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Journal of Geophysical Research: Atmospheres

A comparative evaluation of impact of domain size and parameterization scheme on simulation of tropical cyclones in the Bay of Bengal

Authors

  • Prashant Goswami,

    Corresponding author
    1. CSIR Centre for Mathematical Modeling and Computer Simulation (C-MMACS), Bangalore, India
    • Corresponding author: P. Goswami, CSIR Centre for Mathematical Modeling and Computer Simulation (C-MMACS), Belur Campus, Windtunel Road, Bangalore-560037, India. (goswami@cmmacs.ernet.in)

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  • G. N. Mohapatra

    1. CSIR Centre for Mathematical Modeling and Computer Simulation (C-MMACS), Bangalore, India
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Abstract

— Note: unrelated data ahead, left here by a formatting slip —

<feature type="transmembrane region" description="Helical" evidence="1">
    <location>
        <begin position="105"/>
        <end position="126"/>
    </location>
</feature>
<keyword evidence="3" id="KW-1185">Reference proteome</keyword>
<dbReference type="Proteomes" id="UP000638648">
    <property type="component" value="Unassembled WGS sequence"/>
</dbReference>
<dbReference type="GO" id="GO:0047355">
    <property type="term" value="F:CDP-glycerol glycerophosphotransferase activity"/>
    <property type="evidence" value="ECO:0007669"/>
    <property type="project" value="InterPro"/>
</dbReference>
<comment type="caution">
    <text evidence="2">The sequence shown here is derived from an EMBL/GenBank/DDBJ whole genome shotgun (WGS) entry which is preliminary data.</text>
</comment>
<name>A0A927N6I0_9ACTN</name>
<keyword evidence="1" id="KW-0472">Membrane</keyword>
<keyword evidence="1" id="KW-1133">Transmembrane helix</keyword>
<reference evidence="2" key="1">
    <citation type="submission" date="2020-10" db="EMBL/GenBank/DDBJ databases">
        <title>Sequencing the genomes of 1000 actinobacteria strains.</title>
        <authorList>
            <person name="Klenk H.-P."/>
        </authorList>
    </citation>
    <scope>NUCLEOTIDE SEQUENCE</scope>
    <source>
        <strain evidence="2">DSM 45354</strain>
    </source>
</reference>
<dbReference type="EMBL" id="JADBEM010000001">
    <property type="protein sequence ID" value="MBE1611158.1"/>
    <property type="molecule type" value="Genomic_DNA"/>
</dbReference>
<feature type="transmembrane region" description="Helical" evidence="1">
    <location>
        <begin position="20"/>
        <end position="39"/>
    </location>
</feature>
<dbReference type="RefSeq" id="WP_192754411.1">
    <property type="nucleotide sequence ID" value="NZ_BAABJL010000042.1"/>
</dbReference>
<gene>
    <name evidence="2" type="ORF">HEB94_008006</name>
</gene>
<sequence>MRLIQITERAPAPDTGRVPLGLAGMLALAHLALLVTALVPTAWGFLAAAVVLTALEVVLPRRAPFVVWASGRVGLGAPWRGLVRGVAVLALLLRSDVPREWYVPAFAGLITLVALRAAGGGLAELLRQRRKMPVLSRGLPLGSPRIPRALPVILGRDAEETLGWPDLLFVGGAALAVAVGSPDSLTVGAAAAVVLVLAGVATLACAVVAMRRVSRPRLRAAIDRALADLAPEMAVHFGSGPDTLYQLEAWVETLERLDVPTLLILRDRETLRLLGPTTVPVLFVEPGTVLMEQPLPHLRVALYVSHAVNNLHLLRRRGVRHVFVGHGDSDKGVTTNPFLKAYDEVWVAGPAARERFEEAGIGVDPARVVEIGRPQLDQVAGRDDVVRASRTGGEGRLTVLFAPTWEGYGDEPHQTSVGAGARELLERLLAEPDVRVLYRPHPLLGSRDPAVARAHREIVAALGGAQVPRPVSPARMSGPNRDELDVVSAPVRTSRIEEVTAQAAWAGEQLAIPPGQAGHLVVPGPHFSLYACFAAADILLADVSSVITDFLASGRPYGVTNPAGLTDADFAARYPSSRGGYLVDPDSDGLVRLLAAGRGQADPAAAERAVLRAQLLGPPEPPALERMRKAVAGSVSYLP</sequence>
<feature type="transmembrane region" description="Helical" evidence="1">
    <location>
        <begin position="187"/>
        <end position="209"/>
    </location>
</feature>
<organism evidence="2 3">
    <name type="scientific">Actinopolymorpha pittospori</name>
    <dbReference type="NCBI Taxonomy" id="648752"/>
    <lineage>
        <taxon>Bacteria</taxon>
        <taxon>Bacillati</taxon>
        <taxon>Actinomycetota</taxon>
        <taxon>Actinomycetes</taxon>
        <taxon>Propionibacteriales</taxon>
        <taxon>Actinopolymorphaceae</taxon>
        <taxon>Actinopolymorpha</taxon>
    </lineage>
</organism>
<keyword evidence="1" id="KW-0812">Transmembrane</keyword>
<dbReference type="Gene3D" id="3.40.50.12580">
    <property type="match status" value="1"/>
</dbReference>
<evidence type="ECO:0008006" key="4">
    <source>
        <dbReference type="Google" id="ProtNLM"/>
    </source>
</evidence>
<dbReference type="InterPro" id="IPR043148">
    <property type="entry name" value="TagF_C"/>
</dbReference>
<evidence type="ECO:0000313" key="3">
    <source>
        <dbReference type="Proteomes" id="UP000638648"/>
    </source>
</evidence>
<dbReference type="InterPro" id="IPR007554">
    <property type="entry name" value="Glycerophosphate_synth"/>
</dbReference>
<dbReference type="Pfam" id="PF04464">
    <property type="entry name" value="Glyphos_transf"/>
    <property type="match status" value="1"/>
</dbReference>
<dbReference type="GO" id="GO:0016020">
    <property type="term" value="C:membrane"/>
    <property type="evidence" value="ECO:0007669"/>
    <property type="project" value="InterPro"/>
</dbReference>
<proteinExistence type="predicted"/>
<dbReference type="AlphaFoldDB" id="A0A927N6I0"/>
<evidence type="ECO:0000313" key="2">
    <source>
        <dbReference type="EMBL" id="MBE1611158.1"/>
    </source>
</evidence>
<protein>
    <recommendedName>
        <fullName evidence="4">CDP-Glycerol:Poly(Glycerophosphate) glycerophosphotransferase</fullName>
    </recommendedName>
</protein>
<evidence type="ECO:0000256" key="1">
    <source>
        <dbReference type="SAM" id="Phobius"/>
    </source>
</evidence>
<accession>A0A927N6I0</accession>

[1] A large number of processes and factors control the quality of simulations with a numerical weather prediction model and especially with mesoscale models; identification and optimization of these processes are critical for improving forecast skill. The importance of cumulus parameterization schemes in simulation of tropical cyclones was recognized early, and a large number of studies have addressed this issue. However, certain other aspects have received relatively less attention. In particular, unlike simulation with a global circulation model, a mesoscale simulation is characterized by a limited domain and hence inhomogeneous lateral boundary conditions that strongly affect the quality of the simulation. In this work, we investigate the relative impact of size of the model domain and the cumulus parameterization scheme on simulation of 10 cyclones over the Bay of Bengal during the period 1999–2009. For five domains with different spatial extents, simulations were carried out for three different cumulus parameterization schemes (Anthes-Kuo, Grell, and Kain-Fritsch2) for each of the 10 events (using the mesoscale model MM5). Our results show that the size of the domain also plays an equally critical role as the parameterization scheme in simulation of maximum intensity, track, and spatial structure of the cyclones. The impact of domain size is not linear; while each domain chosen is large enough, neither the largest nor the smallest domain provides the best simulation. However, there is consistency in the sense that a single domain emerges as best for intensity and track among the five considered. While the specific conclusions may depend on the ocean basin, the methodology is generic and can be applied to any ocean basin of cyclogenesis.

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